According to research, 80% of us check our phones within 15 minutes of waking up. I sometimes do this in the middle of the night. I’m not even sure why. It’s just that 8 hours of uninterrupted sleep can sometimes feel so boring.
I know this is no good and it’ll eventually fry my brain to pieces.
Of course, there are people who put their phone on airplane mode from 9pm, who or go on holidays where you can’t get a signal.
One day, I will do this.
But I can’t live like the 90s yet. Instead, I’m watching it on TV via The Power of Parker.
You might have seen it. It’s a comedy series about a philandering electrical store owner set in Stockport.
Martin Parker drives a Mercedes, owns a mobile phone the size of a brick, and lives in a detached house with a pillared porch and a landline in the bathroom.
The period detail is so good that it’s almost immersive. The electrical shop that was created as part of the set was apparently so authentic it attracted real shoppers.
What I love most is the rampant social climbing. “We‘ve had dimmer switches installed throughout,” explains one dinner party host. “Let me show you the vertical blinds.”
For anyone under 35 it’s probably this, rather than the mentions of Rumbelows, that will confuse them the most. It’s inconceivable that anyone would brag about having a conservatory with wicker furniture these days.
But back then, material objects were everything. Buying new stuff was exhilarating. Nowadays, they don’t hold the same cache. Everyone has a hot tub now.
So what do people talk about at dinner parties in 2023?!
Research says that experiences create in-the-moment happiness as well as lasting memories that get stronger over time. Whereas buying stuff is a short-term fix.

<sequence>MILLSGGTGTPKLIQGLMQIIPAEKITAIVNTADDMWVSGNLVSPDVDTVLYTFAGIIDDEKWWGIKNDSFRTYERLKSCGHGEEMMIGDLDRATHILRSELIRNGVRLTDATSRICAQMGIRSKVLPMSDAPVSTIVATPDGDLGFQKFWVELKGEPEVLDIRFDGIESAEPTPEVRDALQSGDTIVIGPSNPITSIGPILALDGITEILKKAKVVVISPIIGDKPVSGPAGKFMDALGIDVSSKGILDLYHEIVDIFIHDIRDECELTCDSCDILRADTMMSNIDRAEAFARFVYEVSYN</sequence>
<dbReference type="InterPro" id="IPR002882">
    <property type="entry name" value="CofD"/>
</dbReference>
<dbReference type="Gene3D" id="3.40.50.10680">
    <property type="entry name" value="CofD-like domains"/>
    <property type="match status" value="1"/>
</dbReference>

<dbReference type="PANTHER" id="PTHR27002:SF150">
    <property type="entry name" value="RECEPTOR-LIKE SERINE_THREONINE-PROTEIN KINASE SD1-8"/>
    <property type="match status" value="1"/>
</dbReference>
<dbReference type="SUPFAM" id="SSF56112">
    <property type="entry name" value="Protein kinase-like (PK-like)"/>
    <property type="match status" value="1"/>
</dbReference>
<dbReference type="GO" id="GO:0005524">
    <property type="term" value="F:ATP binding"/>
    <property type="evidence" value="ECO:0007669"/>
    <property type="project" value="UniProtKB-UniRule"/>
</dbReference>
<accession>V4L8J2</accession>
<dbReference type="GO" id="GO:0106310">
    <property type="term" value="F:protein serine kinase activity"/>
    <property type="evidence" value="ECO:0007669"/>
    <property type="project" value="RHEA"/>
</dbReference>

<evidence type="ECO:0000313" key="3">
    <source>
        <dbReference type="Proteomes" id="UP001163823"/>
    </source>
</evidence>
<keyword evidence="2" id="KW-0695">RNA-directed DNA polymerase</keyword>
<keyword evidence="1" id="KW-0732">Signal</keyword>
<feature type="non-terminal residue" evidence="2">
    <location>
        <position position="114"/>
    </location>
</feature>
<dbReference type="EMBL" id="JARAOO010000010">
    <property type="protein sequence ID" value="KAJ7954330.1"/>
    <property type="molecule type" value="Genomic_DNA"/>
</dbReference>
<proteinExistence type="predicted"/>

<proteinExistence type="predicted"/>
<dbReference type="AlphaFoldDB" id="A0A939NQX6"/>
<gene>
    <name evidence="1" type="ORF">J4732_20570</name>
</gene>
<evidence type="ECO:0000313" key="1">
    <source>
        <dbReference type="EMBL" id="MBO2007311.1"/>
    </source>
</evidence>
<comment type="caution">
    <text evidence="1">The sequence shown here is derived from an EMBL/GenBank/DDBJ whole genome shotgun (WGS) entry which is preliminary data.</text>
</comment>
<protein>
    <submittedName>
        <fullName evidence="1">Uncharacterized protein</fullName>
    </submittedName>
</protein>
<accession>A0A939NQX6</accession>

Most of us are on board with the notion that material objects aren’t the answer to our wellbeing. We’ve Marie Kondo-ed the house and created a boom in self-storage.
But it feels as if there’s still a big difference between older and younger people when it comes to spending money on experiences.
Millennials are quite happy to invest in their lifestyle rather than things and use this to ‘status signal’ via social media. And yet for the older generation, spending money in this way is still relatively new. It can seem frivolous to spend the same amount on a holiday as on a car that might last 10 years.
The older generation grew up in an era where material objects were markers of happiness. Whereas younger people have had to become comfortable with ‘nownership’.
Herein lies the challenge of the financial planner: to help their clients feel comfortable with spending money, but in a way that makes them truly happy. To support them in leaving traditional notions of 'happiness' behind and uncovering what really lights them up.
This takes time to uncover - and the client might not know the answer themselves until their planner starts speaking to them about it. Then they might find that what they really want to do is see every Grand Slam, paint a masterpiece, or become a life coach.
It’s much more complex than reaching for the Argos catalogue and ordering the latest fax machine. But a much better guarantee of their long-term financial wellbeing.
Shameless plug #1
I’ve recently updated the ‘Work’ page of my website with new projects – take a look at what I’ve been up to.
Shameless plug #2
It’s important to think about what your ideal audience wants from your service, rather than what you think is great about it, as I discuss in this piece in Money Marketing.
Toys are us
Animatronic animals that were originally designed to entertain American children are finding a growing market in British care homes helping people with dementia.
“Last year I had a great joke about inflation. But it’s hardly worth it now.” Comedian Amos Gill at the Edinburgh Festival, as quoted in the Guardian..